The Federal Circuit Must Correct Texas Court’s Misapplication of Copyright Law in SAS Institute Appeal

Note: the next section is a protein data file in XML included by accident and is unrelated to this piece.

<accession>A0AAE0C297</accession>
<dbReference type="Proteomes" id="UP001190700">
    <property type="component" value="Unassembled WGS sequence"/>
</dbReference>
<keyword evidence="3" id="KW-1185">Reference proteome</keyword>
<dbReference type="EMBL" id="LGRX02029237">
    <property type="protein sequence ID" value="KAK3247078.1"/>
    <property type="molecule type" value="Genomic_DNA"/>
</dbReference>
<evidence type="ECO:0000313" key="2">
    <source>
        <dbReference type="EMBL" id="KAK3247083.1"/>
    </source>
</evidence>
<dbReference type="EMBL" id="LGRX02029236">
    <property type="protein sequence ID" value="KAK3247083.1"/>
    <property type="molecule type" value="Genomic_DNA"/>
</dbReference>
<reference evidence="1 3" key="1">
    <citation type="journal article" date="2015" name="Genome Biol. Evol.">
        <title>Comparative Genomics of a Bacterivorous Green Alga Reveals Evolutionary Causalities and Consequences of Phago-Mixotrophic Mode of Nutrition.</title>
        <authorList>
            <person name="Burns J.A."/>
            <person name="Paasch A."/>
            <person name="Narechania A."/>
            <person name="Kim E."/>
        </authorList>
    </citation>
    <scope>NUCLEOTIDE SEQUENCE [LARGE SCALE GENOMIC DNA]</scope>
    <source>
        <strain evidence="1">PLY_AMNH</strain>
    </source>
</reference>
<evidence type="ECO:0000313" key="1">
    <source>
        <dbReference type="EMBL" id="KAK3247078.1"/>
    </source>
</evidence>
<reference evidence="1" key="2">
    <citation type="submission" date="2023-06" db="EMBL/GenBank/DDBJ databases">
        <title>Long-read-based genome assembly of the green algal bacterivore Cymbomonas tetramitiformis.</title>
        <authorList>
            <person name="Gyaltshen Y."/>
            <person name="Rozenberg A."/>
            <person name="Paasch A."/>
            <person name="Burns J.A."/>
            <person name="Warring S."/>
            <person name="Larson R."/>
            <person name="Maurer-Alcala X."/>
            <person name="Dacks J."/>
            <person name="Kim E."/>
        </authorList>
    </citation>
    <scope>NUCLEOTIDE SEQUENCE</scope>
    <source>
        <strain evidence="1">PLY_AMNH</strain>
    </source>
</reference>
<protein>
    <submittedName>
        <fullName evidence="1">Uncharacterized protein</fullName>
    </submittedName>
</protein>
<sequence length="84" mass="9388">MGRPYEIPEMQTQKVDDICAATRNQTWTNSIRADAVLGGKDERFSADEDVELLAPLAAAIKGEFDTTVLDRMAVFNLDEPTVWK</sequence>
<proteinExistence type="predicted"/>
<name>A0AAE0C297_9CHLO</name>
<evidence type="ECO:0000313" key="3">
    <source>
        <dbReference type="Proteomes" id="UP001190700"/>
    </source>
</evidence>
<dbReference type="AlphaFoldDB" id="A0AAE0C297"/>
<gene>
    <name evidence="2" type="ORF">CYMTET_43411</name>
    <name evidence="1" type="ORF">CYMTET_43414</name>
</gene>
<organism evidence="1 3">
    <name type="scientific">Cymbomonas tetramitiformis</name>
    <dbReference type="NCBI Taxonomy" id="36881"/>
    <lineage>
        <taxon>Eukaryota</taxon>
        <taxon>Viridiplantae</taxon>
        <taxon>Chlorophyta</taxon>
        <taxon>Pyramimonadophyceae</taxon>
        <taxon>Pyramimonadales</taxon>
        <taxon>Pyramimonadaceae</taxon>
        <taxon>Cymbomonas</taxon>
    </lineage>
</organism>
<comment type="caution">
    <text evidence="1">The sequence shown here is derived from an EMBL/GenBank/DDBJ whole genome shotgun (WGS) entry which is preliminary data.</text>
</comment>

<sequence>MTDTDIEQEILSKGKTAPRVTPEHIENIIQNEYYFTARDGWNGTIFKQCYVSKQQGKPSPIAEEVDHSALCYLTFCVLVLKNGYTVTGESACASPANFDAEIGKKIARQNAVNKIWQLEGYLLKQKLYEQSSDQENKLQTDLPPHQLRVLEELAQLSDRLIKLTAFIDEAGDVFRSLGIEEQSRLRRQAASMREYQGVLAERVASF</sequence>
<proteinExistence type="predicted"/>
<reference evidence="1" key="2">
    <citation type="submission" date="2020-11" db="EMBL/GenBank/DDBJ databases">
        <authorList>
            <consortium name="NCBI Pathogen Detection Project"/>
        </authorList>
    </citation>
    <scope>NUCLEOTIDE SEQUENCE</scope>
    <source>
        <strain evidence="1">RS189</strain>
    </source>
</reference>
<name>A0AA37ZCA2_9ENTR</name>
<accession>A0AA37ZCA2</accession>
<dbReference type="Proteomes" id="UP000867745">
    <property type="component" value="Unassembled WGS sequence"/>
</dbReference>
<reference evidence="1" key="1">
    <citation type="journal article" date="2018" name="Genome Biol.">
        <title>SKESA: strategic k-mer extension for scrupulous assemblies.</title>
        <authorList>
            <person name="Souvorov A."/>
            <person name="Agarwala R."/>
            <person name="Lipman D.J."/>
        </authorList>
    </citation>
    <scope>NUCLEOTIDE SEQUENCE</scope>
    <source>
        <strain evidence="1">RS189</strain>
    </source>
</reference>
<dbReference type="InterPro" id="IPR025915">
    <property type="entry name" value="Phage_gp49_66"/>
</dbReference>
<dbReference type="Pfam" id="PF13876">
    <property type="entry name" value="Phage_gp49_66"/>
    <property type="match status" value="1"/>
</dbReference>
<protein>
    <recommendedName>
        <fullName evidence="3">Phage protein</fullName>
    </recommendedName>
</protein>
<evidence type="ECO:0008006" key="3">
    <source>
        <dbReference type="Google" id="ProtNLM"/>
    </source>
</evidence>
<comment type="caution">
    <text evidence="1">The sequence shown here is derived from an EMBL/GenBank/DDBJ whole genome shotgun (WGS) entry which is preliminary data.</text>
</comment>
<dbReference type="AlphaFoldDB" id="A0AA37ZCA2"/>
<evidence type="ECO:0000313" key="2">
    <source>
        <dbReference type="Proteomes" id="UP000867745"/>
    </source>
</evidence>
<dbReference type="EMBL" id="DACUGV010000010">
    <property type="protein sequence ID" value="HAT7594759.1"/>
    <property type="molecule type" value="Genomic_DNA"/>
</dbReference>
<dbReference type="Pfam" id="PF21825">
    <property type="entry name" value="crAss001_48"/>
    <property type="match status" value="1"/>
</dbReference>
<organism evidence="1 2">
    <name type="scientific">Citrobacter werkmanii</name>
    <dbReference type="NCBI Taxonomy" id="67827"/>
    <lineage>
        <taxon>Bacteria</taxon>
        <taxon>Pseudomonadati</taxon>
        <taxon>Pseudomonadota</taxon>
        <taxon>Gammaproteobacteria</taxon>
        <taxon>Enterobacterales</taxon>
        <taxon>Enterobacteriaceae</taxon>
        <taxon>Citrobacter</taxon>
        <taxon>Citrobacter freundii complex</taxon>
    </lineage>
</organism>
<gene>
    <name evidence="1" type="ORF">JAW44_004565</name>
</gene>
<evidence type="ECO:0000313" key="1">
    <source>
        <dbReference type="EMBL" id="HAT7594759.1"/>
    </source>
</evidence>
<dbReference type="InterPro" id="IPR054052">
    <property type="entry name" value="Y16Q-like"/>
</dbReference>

SAS Institute is a software company in North Carolina. Founded in 1976, it employs thousands of people in the United States and thousands more around the world. World Programming, Ltd. (WPL) is a British company that decided to build a clone of SAS’s popular analytics software and, as several courts have found, broke the law to do it. After a decade of litigation across two continents and an unpaid multi-million-dollar judgment, the parties are once again in court. This time, however, WPL’s arguments pose grave dangers to all owners of other copyrighted works. WPL did not try to compete with SAS by building a different or better product. Instead, it ordered copies of SAS’s products under the guise of an educational license, but with the true intent to reverse-engineer and copy key elements, including the selection and arrangement of its outputs, and even the manuals licensed users receive from SAS. The result is that WPL produced a clone, taking the exact same input and producing the exact same output that SAS does. Avoiding the years of investment and fine-tuning that SAS undertook to create its market-leading software, WPL undercut SAS’s price in the market and lured away SAS’s customers.